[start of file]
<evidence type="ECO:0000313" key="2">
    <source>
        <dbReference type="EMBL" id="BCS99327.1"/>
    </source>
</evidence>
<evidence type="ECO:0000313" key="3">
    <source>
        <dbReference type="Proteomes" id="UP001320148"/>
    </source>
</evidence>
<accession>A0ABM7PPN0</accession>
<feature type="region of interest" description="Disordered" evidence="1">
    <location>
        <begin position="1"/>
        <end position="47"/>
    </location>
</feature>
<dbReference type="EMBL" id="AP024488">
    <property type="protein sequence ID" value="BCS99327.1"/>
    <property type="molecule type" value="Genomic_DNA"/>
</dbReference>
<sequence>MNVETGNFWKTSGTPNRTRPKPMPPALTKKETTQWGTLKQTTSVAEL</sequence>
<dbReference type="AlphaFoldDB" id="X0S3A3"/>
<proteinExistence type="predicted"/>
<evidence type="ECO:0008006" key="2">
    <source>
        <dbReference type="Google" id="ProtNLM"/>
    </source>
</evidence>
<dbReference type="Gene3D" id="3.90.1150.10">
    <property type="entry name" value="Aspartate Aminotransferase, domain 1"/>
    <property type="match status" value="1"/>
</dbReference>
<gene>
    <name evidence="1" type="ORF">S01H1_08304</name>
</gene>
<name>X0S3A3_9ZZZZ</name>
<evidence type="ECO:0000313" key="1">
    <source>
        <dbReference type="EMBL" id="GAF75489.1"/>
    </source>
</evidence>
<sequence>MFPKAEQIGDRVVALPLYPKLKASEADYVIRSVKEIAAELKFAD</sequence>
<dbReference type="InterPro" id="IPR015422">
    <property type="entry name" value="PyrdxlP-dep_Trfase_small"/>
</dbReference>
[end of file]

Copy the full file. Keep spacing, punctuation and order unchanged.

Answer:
<evidence type="ECO:0000313" key="2">
    <source>
        <dbReference type="EMBL" id="BCS99327.1"/>
    </source>
</evidence>
<evidence type="ECO:0000313" key="3">
    <source>
        <dbReference type="Proteomes" id="UP001320148"/>
    </source>
</evidence>
<accession>A0ABM7PPN0</accession>
<feature type="region of interest" description="Disordered" evidence="1">
    <location>
        <begin position="1"/>
        <end position="47"/>
    </location>
</feature>
<dbReference type="EMBL" id="AP024488">
    <property type="protein sequence ID" value="BCS99327.1"/>
    <property type="molecule type" value="Genomic_DNA"/>
</dbReference>
<sequence>MNVETGNFWKTSGTPNRTRPKPMPPALTKKETTQWGTLKQTTSVAEL</sequence>
<dbReference type="AlphaFoldDB" id="X0S3A3"/>
<proteinExistence type="predicted"/>
<evidence type="ECO:0008006" key="2">
    <source>
        <dbReference type="Google" id="ProtNLM"/>
    </source>
</evidence>
<dbReference type="Gene3D" id="3.90.1150.10">
    <property type="entry name" value="Aspartate Aminotransferase, domain 1"/>
    <property type="match status" value="1"/>
</dbReference>
<gene>
    <name evidence="1" type="ORF">S01H1_08304</name>
</gene>
<name>X0S3A3_9ZZZZ</name>
<evidence type="ECO:0000313" key="1">
    <source>
        <dbReference type="EMBL" id="GAF75489.1"/>
    </source>
</evidence>
<sequence>MFPKAEQIGDRVVALPLYPKLKASEADYVIRSVKEIAAELKFAD</sequence>
<dbReference type="InterPro" id="IPR015422">
    <property type="entry name" value="PyrdxlP-dep_Trfase_small"/>
</dbReference>